Faculté des sciences

Conductive structures around Las Cañadas caldera, Tenerife (Canary Islands, Spain): A structural control

Coppo, Nicolas ; Schnegg, Pierre-André ; Falco, Pierik ; Costa, Roberto

In: Geologica Acta, 2010, vol. 8, no. 1, p. 67-82

External eastern areas of the Las Cañadas caldera (LCC) of Tenerife (Canary Islands, Spain) have been investigated using the audiomagnetotelluric (AMT) method with the aim to characterize the physical rock properties at shallow depth and the thickness of a first resistive layer. Using the results of 50 AMT tensors carried out in the period range of 0.001 s to 0.3 s, this study provides six... Mehr

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    Summary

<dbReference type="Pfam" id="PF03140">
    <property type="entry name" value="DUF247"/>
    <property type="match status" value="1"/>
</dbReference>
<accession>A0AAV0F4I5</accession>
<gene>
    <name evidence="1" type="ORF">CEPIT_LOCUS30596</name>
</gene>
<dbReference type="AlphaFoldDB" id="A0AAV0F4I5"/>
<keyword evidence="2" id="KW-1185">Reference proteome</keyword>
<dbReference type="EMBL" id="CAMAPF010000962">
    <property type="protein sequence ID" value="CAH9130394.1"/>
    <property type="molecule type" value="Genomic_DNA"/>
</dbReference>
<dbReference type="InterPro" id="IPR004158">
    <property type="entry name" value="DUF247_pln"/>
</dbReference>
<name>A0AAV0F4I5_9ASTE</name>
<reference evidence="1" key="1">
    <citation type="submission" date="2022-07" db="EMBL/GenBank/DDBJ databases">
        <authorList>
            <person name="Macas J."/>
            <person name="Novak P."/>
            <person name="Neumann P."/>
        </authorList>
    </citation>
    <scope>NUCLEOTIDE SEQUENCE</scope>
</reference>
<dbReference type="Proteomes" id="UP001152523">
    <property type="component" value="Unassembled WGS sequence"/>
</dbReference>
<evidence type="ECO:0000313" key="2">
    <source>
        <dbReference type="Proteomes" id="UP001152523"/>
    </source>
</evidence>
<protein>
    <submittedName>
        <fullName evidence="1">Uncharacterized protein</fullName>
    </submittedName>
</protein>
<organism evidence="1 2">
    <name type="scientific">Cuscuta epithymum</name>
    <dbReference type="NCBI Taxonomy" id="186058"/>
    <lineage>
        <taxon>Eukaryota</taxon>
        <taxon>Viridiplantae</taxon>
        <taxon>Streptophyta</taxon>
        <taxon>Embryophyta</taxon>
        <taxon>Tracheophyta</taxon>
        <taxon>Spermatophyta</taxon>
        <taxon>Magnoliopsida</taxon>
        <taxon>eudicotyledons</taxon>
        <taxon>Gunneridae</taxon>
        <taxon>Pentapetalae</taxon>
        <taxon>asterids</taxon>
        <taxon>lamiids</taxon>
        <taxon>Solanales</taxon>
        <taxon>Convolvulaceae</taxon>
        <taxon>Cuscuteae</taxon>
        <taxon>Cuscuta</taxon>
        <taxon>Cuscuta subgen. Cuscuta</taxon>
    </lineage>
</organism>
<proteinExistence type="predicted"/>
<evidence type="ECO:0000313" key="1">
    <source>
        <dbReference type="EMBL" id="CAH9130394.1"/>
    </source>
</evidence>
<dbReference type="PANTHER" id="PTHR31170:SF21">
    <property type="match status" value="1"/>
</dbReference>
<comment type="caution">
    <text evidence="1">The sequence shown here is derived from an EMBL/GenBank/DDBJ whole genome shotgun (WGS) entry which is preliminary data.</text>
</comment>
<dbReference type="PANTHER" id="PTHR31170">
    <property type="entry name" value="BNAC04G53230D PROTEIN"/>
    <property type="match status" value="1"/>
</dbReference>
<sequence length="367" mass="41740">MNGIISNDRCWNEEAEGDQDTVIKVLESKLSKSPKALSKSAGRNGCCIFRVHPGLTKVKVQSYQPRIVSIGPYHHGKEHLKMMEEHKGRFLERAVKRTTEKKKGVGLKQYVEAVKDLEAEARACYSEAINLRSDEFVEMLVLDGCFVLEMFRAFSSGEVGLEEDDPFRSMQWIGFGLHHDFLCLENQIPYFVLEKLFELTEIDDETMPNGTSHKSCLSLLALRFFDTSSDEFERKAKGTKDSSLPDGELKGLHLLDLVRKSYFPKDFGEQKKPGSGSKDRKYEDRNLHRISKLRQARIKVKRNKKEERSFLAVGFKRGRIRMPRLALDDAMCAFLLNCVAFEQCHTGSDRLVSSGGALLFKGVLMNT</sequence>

External eastern areas of the Las Cañadas caldera (LCC) of Tenerife (Canary Islands, Spain) have been investigated using the audiomagnetotelluric (AMT) method with the aim to characterize the physical rock properties at shallow depth and the thickness of a first resistive layer. Using the results of 50 AMT tensors carried out in the period range of 0.001 s to 0.3 s, this study provides six unpublished AMT profiles distributed in the upper Orotava valley and data from the Pedro Gil caldera (Dorsal Ridge). Showing obvious 1-D behaviour, soundings have been processed through 1-D modeling and gathered to form profiles. Underlying a resistive cover (150-2000 Ωm), a conductive layer at shallow depth (18-140 Ωm, 250-1100 m b.g.l.) which is characterized by a “wavy-like” structure, often parallel to the topography, appears in all profiles. This paper points out the ubiquitous existence in Tenerife of such a conductive layer, which is the consequence of two different processes: a) according to geological data, the enhanced conductivity of the flanks is interpreted as a plastic breccia within a clayish matrix generated during huge lateral collapse; and b) along main tectonic structures and inside calderas, this layer is formed by hydrothermal alteration processes. In both areas, the conductive layer is thought to be related to major structural volcanic events (flank or caldera collapse) and can be seen as a temporal marker of the island evolution. Moreover, its slope suggests possible headwall locations of the giant landslides that affected the flanks of Tenerife.